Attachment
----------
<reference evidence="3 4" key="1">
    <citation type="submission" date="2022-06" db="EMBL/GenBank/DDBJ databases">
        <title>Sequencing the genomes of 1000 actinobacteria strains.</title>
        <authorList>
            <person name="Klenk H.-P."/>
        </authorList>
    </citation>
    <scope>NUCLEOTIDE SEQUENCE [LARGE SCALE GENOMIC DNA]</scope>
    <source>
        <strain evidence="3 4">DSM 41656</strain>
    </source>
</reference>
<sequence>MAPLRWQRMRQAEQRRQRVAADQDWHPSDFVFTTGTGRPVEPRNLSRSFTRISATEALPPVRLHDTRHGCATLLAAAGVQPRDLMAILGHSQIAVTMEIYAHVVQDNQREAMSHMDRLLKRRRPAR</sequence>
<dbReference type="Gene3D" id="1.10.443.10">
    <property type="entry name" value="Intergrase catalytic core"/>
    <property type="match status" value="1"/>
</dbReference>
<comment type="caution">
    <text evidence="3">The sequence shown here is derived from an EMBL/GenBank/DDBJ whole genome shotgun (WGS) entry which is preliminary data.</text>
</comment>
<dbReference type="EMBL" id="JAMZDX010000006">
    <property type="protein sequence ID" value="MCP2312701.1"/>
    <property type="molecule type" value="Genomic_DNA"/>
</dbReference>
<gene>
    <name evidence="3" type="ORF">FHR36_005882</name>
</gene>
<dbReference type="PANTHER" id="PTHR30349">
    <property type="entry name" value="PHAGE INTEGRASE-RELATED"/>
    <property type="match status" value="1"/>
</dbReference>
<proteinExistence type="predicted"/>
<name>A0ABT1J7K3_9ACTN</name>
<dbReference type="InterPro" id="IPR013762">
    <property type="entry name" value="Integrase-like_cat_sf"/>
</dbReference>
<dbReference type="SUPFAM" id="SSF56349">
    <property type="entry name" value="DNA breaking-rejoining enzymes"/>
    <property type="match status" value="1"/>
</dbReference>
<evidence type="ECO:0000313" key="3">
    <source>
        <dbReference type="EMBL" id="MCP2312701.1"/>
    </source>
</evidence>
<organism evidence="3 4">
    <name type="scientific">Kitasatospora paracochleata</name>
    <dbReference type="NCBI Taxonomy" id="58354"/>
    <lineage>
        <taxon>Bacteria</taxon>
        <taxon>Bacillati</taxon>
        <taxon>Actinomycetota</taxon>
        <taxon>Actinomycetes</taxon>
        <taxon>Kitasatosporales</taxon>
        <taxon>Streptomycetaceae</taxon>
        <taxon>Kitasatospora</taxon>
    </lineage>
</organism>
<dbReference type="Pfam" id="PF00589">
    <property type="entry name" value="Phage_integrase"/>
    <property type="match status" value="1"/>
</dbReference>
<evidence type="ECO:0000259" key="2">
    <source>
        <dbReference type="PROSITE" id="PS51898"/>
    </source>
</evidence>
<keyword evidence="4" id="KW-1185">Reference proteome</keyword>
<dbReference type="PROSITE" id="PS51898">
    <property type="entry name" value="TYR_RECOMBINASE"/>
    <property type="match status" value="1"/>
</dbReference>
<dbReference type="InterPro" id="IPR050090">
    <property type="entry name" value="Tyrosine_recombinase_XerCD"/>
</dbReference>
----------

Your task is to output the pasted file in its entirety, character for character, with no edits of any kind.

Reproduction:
<reference evidence="3 4" key="1">
    <citation type="submission" date="2022-06" db="EMBL/GenBank/DDBJ databases">
        <title>Sequencing the genomes of 1000 actinobacteria strains.</title>
        <authorList>
            <person name="Klenk H.-P."/>
        </authorList>
    </citation>
    <scope>NUCLEOTIDE SEQUENCE [LARGE SCALE GENOMIC DNA]</scope>
    <source>
        <strain evidence="3 4">DSM 41656</strain>
    </source>
</reference>
<sequence>MAPLRWQRMRQAEQRRQRVAADQDWHPSDFVFTTGTGRPVEPRNLSRSFTRISATEALPPVRLHDTRHGCATLLAAAGVQPRDLMAILGHSQIAVTMEIYAHVVQDNQREAMSHMDRLLKRRRPAR</sequence>
<dbReference type="Gene3D" id="1.10.443.10">
    <property type="entry name" value="Intergrase catalytic core"/>
    <property type="match status" value="1"/>
</dbReference>
<comment type="caution">
    <text evidence="3">The sequence shown here is derived from an EMBL/GenBank/DDBJ whole genome shotgun (WGS) entry which is preliminary data.</text>
</comment>
<dbReference type="EMBL" id="JAMZDX010000006">
    <property type="protein sequence ID" value="MCP2312701.1"/>
    <property type="molecule type" value="Genomic_DNA"/>
</dbReference>
<gene>
    <name evidence="3" type="ORF">FHR36_005882</name>
</gene>
<dbReference type="PANTHER" id="PTHR30349">
    <property type="entry name" value="PHAGE INTEGRASE-RELATED"/>
    <property type="match status" value="1"/>
</dbReference>
<proteinExistence type="predicted"/>
<name>A0ABT1J7K3_9ACTN</name>
<dbReference type="InterPro" id="IPR013762">
    <property type="entry name" value="Integrase-like_cat_sf"/>
</dbReference>
<dbReference type="SUPFAM" id="SSF56349">
    <property type="entry name" value="DNA breaking-rejoining enzymes"/>
    <property type="match status" value="1"/>
</dbReference>
<evidence type="ECO:0000313" key="3">
    <source>
        <dbReference type="EMBL" id="MCP2312701.1"/>
    </source>
</evidence>
<organism evidence="3 4">
    <name type="scientific">Kitasatospora paracochleata</name>
    <dbReference type="NCBI Taxonomy" id="58354"/>
    <lineage>
        <taxon>Bacteria</taxon>
        <taxon>Bacillati</taxon>
        <taxon>Actinomycetota</taxon>
        <taxon>Actinomycetes</taxon>
        <taxon>Kitasatosporales</taxon>
        <taxon>Streptomycetaceae</taxon>
        <taxon>Kitasatospora</taxon>
    </lineage>
</organism>
<dbReference type="Pfam" id="PF00589">
    <property type="entry name" value="Phage_integrase"/>
    <property type="match status" value="1"/>
</dbReference>
<evidence type="ECO:0000259" key="2">
    <source>
        <dbReference type="PROSITE" id="PS51898"/>
    </source>
</evidence>
<keyword evidence="4" id="KW-1185">Reference proteome</keyword>
<dbReference type="PROSITE" id="PS51898">
    <property type="entry name" value="TYR_RECOMBINASE"/>
    <property type="match status" value="1"/>
</dbReference>
<dbReference type="InterPro" id="IPR050090">
    <property type="entry name" value="Tyrosine_recombinase_XerCD"/>
</dbReference>